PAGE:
miércoles, 28 de octubre de 2020

Osprey, Day 39

Osprey KL9 was observed fishing at the Dos Pinos reservoir this morning, Oct 28. 

The bird circled high over the water for  about 7 minutes, carefully searching for suitable fish, before it eventually dived in to make a successful catch at the first attempt. Practice makes perfect.

It then flew off to a nearby telephone post to devour its prey. 

Anyone interested in the plight of the Osprey (Pandion haliaetus) on the Canary Islands, and the conservation challenges posed here, might like to check the Youtube link below. The talk is a summary of a Canary Island Government project co-financed by the European Union. It is in Spanish, but contains plenty of graphic material and photographs.


sábado, 17 de octubre de 2020

Osprey, DAY 28

The juvenile Osprey marked KL9, first detected on Sep 20, has now been on the island of  La Palma for 4 weeks. During this time, I have been regularly checking its movements and have also received regular updates from a local family who observe the Dos Pinos reservoir from their terrace (thanks Íñigo!).

The regional delegation of SEO/Birdlife on Tenerife, and La Palma's environmental authorities have been informed of the bird's presence. It appears there has been at least one previous case of an Osprey (Pandion haliaetus) overwintering on Gran Canaria, rather than continuing its migration to Senegal and Gambia. So, perhaps KL9 will be here for a while!

I found KL9 (whose sex is unknown) resting on a utility pole near the Dos Pinos reservoir this morning, Oct 17.

Osprey KL9 (Pandion haliaetus)

The above photograph was taken from a distance, and I was careful not to disturb the bird by trying to get a better shot. Instead, I headed for the reservoir to await arrival of the young Osprey. The bird soon appeared as expected, beginning its activity with an exploratory flight over the water.

Without attempting to fish it then spent a few minutes resting on the bank of the reservoir. I had my tripod set up this time, hoping to improve on my previous photographs. The Osprey took flight again, and after briefly surveying the water, dived towards its prey:

The following shots were all taken with a 400mm lens and a fairly high ISO 400, to get a fast shutter speed. The pictures are all heavily cropped, but are probably at the limit of what my gear can achieve, given the distance from the subject (c 200m).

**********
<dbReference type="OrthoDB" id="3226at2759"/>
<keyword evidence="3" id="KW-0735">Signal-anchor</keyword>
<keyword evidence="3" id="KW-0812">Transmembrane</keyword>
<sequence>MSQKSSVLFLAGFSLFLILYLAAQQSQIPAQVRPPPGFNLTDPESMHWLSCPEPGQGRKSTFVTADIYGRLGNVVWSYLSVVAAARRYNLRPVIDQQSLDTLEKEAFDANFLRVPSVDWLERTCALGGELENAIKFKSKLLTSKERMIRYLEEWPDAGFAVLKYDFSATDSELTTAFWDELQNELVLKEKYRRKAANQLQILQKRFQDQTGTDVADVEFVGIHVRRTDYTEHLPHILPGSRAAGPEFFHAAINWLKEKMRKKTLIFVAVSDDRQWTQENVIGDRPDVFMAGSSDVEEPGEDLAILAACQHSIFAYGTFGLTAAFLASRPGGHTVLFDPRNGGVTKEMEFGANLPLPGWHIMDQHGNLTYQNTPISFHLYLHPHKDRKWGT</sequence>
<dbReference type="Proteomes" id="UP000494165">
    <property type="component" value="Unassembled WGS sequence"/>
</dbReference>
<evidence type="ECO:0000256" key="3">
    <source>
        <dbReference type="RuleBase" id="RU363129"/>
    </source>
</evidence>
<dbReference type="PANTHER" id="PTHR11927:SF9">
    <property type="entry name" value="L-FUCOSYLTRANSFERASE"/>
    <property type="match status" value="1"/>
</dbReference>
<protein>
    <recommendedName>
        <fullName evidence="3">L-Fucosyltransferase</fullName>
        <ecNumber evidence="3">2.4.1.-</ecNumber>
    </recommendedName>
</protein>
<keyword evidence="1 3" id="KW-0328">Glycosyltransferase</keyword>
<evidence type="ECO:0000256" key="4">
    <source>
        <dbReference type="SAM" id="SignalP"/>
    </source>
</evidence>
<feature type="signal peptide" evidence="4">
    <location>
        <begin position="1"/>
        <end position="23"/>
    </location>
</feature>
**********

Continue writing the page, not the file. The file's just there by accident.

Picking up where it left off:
Osprey KL9 making off with its catch

It took the bird less than 2 minutes to catch its first meal of the day, after only one dive...a 100% success rate.

sábado, 3 de octubre de 2020

Osprey KL9, DAY 14

The ringed Osprey KL9 was at the Dos Pinos reservoir this morning, where I watched it fishing. The bird dived towards prey on three occasions, with complete immersion the second two attempts. The last of the three attempts brought success in the form of a sizeable catch, the whole process having taken just over two minutes. Thus, a 1-out-of-3 success rate after a couple of minutes of strenuous activity...not bad for an inexperienced, first-time migrant!

So, contrary to my earlier comments (see previous posts), to the effect that the reservoir basically functions as a safe refuge for birds, it is now clear that the site is also providing the juvenile Osprey (Pandion haliaetus) with an abundant, easy-to-catch food supply. 

The following action photos are all heavily cropped, but are certainly an improvement on my previous ones. 

Osprey (Pandion haliaetus) landing with catch

The fish themselves (Tilapia sp.) got there as a result of an unsuccessful fish-farming project. It is not clear whether they were deliberately introduced into this particular reservoir, or were accidentally transferred from other ponds involved in the aquacultural experiment.

viernes, 2 de octubre de 2020

Citrine Wagtail, part 2

The 1w Citrine Wagtail (Motacilla citreola) was still present at the saltpans in Fuencaliente this morning, Oct 2. The bird was making short runs to snatch insects off the ground, and springing to catch flying ones.

Citrine Wagtail (Motacilla citreola)

I particularly like the impression of movement in the middle image above, which was shot at 1/400s  ISO 400  f5.6.